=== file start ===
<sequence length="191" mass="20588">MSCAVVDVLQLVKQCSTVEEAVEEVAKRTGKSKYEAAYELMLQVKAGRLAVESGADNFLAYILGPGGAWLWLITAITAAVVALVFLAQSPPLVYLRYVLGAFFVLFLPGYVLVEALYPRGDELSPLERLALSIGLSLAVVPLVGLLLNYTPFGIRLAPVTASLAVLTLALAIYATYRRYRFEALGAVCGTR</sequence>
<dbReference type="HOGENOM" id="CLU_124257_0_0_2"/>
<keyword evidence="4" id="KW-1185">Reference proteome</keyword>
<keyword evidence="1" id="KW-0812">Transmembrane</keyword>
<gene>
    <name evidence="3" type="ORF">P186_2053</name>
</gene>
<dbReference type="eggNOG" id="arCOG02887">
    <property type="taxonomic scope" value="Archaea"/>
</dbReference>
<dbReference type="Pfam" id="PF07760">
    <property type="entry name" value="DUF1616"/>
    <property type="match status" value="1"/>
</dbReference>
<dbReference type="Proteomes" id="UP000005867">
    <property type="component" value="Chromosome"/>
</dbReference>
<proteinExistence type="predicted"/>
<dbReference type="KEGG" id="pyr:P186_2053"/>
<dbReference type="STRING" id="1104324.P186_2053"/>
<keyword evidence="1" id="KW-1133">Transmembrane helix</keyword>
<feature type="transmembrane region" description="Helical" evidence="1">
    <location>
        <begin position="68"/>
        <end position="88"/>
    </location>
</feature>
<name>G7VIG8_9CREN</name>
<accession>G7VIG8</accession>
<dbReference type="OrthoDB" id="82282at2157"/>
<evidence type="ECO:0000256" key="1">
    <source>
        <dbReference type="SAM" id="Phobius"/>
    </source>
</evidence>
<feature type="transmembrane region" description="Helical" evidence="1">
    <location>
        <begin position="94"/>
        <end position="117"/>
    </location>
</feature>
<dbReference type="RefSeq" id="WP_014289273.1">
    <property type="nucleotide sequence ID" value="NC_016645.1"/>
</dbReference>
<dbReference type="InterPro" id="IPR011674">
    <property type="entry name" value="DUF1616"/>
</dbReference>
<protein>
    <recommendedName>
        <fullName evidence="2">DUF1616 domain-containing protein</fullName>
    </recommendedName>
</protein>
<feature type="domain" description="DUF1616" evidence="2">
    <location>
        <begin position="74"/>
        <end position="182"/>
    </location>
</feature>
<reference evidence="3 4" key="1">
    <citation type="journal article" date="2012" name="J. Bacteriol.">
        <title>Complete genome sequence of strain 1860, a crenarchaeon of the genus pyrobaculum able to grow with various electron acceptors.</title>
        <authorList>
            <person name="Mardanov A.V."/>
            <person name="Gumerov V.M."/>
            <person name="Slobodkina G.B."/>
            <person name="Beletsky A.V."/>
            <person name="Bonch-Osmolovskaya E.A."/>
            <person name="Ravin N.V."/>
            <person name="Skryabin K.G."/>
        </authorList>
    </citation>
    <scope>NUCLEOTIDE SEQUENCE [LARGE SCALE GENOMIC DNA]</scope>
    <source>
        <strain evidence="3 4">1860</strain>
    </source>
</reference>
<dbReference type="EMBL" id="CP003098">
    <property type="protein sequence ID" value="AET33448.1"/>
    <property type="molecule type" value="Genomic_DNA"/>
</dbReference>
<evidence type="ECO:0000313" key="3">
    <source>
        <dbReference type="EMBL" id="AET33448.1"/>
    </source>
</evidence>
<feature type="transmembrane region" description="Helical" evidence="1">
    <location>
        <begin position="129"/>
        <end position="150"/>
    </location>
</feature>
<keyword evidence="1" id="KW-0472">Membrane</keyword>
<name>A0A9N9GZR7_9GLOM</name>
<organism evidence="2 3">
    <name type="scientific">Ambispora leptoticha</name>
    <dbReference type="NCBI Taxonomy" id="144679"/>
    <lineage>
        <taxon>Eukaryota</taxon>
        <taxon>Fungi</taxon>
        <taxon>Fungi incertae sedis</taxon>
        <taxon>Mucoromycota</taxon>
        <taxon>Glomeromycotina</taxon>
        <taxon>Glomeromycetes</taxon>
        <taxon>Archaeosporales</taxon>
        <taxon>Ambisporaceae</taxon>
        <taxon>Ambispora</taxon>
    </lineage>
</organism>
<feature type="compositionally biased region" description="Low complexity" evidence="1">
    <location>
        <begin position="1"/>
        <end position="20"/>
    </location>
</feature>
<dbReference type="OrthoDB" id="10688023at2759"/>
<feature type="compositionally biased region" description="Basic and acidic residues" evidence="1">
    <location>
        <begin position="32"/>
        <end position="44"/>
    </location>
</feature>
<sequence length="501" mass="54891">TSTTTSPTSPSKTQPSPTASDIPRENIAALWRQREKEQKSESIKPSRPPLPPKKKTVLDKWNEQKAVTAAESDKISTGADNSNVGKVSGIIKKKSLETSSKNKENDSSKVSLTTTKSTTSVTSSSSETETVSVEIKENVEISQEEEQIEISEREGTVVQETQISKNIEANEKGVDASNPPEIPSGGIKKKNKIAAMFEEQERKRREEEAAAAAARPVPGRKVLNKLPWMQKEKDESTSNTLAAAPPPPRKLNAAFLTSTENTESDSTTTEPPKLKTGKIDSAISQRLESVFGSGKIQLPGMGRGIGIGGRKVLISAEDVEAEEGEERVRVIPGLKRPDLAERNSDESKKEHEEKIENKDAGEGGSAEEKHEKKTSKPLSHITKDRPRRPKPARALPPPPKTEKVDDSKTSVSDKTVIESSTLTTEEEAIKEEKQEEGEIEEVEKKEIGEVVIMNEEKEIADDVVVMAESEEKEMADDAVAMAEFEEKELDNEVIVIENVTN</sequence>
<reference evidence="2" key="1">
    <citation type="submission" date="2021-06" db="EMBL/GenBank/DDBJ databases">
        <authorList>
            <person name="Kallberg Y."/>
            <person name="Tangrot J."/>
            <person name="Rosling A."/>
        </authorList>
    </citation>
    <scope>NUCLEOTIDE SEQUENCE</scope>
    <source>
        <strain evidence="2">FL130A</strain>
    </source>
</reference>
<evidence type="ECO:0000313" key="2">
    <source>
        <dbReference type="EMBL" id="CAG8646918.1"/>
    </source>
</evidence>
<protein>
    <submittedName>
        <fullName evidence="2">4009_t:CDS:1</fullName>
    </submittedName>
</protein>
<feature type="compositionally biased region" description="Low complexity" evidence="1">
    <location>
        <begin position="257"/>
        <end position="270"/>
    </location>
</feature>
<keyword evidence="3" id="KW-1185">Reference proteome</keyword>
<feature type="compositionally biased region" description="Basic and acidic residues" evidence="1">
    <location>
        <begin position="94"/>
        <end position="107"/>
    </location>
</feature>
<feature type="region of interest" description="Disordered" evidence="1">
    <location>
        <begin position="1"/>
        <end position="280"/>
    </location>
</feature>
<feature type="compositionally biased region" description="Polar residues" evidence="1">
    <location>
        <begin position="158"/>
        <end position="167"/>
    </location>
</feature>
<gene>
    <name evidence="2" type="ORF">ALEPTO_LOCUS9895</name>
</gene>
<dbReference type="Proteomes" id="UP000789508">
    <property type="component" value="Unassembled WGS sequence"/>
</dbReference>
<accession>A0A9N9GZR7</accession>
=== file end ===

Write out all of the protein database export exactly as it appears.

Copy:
<sequence length="191" mass="20588">MSCAVVDVLQLVKQCSTVEEAVEEVAKRTGKSKYEAAYELMLQVKAGRLAVESGADNFLAYILGPGGAWLWLITAITAAVVALVFLAQSPPLVYLRYVLGAFFVLFLPGYVLVEALYPRGDELSPLERLALSIGLSLAVVPLVGLLLNYTPFGIRLAPVTASLAVLTLALAIYATYRRYRFEALGAVCGTR</sequence>
<dbReference type="HOGENOM" id="CLU_124257_0_0_2"/>
<keyword evidence="4" id="KW-1185">Reference proteome</keyword>
<keyword evidence="1" id="KW-0812">Transmembrane</keyword>
<gene>
    <name evidence="3" type="ORF">P186_2053</name>
</gene>
<dbReference type="eggNOG" id="arCOG02887">
    <property type="taxonomic scope" value="Archaea"/>
</dbReference>
<dbReference type="Pfam" id="PF07760">
    <property type="entry name" value="DUF1616"/>
    <property type="match status" value="1"/>
</dbReference>
<dbReference type="Proteomes" id="UP000005867">
    <property type="component" value="Chromosome"/>
</dbReference>
<proteinExistence type="predicted"/>
<dbReference type="KEGG" id="pyr:P186_2053"/>
<dbReference type="STRING" id="1104324.P186_2053"/>
<keyword evidence="1" id="KW-1133">Transmembrane helix</keyword>
<feature type="transmembrane region" description="Helical" evidence="1">
    <location>
        <begin position="68"/>
        <end position="88"/>
    </location>
</feature>
<name>G7VIG8_9CREN</name>
<accession>G7VIG8</accession>
<dbReference type="OrthoDB" id="82282at2157"/>
<evidence type="ECO:0000256" key="1">
    <source>
        <dbReference type="SAM" id="Phobius"/>
    </source>
</evidence>
<feature type="transmembrane region" description="Helical" evidence="1">
    <location>
        <begin position="94"/>
        <end position="117"/>
    </location>
</feature>
<dbReference type="RefSeq" id="WP_014289273.1">
    <property type="nucleotide sequence ID" value="NC_016645.1"/>
</dbReference>
<dbReference type="InterPro" id="IPR011674">
    <property type="entry name" value="DUF1616"/>
</dbReference>
<protein>
    <recommendedName>
        <fullName evidence="2">DUF1616 domain-containing protein</fullName>
    </recommendedName>
</protein>
<feature type="domain" description="DUF1616" evidence="2">
    <location>
        <begin position="74"/>
        <end position="182"/>
    </location>
</feature>
<reference evidence="3 4" key="1">
    <citation type="journal article" date="2012" name="J. Bacteriol.">
        <title>Complete genome sequence of strain 1860, a crenarchaeon of the genus pyrobaculum able to grow with various electron acceptors.</title>
        <authorList>
            <person name="Mardanov A.V."/>
            <person name="Gumerov V.M."/>
            <person name="Slobodkina G.B."/>
            <person name="Beletsky A.V."/>
            <person name="Bonch-Osmolovskaya E.A."/>
            <person name="Ravin N.V."/>
            <person name="Skryabin K.G."/>
        </authorList>
    </citation>
    <scope>NUCLEOTIDE SEQUENCE [LARGE SCALE GENOMIC DNA]</scope>
    <source>
        <strain evidence="3 4">1860</strain>
    </source>
</reference>
<dbReference type="EMBL" id="CP003098">
    <property type="protein sequence ID" value="AET33448.1"/>
    <property type="molecule type" value="Genomic_DNA"/>
</dbReference>
<evidence type="ECO:0000313" key="3">
    <source>
        <dbReference type="EMBL" id="AET33448.1"/>
    </source>
</evidence>
<feature type="transmembrane region" description="Helical" evidence="1">
    <location>
        <begin position="129"/>
        <end position="150"/>
    </location>
</feature>
<keyword evidence="1" id="KW-0472">Membrane</keyword>
<name>A0A9N9GZR7_9GLOM</name>
<organism evidence="2 3">
    <name type="scientific">Ambispora leptoticha</name>
    <dbReference type="NCBI Taxonomy" id="144679"/>
    <lineage>
        <taxon>Eukaryota</taxon>
        <taxon>Fungi</taxon>
        <taxon>Fungi incertae sedis</taxon>
        <taxon>Mucoromycota</taxon>
        <taxon>Glomeromycotina</taxon>
        <taxon>Glomeromycetes</taxon>
        <taxon>Archaeosporales</taxon>
        <taxon>Ambisporaceae</taxon>
        <taxon>Ambispora</taxon>
    </lineage>
</organism>
<feature type="compositionally biased region" description="Low complexity" evidence="1">
    <location>
        <begin position="1"/>
        <end position="20"/>
    </location>
</feature>
<dbReference type="OrthoDB" id="10688023at2759"/>
<feature type="compositionally biased region" description="Basic and acidic residues" evidence="1">
    <location>
        <begin position="32"/>
        <end position="44"/>
    </location>
</feature>
<sequence length="501" mass="54891">TSTTTSPTSPSKTQPSPTASDIPRENIAALWRQREKEQKSESIKPSRPPLPPKKKTVLDKWNEQKAVTAAESDKISTGADNSNVGKVSGIIKKKSLETSSKNKENDSSKVSLTTTKSTTSVTSSSSETETVSVEIKENVEISQEEEQIEISEREGTVVQETQISKNIEANEKGVDASNPPEIPSGGIKKKNKIAAMFEEQERKRREEEAAAAAARPVPGRKVLNKLPWMQKEKDESTSNTLAAAPPPPRKLNAAFLTSTENTESDSTTTEPPKLKTGKIDSAISQRLESVFGSGKIQLPGMGRGIGIGGRKVLISAEDVEAEEGEERVRVIPGLKRPDLAERNSDESKKEHEEKIENKDAGEGGSAEEKHEKKTSKPLSHITKDRPRRPKPARALPPPPKTEKVDDSKTSVSDKTVIESSTLTTEEEAIKEEKQEEGEIEEVEKKEIGEVVIMNEEKEIADDVVVMAESEEKEMADDAVAMAEFEEKELDNEVIVIENVTN</sequence>
<reference evidence="2" key="1">
    <citation type="submission" date="2021-06" db="EMBL/GenBank/DDBJ databases">
        <authorList>
            <person name="Kallberg Y."/>
            <person name="Tangrot J."/>
            <person name="Rosling A."/>
        </authorList>
    </citation>
    <scope>NUCLEOTIDE SEQUENCE</scope>
    <source>
        <strain evidence="2">FL130A</strain>
    </source>
</reference>
<evidence type="ECO:0000313" key="2">
    <source>
        <dbReference type="EMBL" id="CAG8646918.1"/>
    </source>
</evidence>
<protein>
    <submittedName>
        <fullName evidence="2">4009_t:CDS:1</fullName>
    </submittedName>
</protein>
<feature type="compositionally biased region" description="Low complexity" evidence="1">
    <location>
        <begin position="257"/>
        <end position="270"/>
    </location>
</feature>
<keyword evidence="3" id="KW-1185">Reference proteome</keyword>
<feature type="compositionally biased region" description="Basic and acidic residues" evidence="1">
    <location>
        <begin position="94"/>
        <end position="107"/>
    </location>
</feature>
<feature type="region of interest" description="Disordered" evidence="1">
    <location>
        <begin position="1"/>
        <end position="280"/>
    </location>
</feature>
<feature type="compositionally biased region" description="Polar residues" evidence="1">
    <location>
        <begin position="158"/>
        <end position="167"/>
    </location>
</feature>
<gene>
    <name evidence="2" type="ORF">ALEPTO_LOCUS9895</name>
</gene>
<dbReference type="Proteomes" id="UP000789508">
    <property type="component" value="Unassembled WGS sequence"/>
</dbReference>
<accession>A0A9N9GZR7</accession>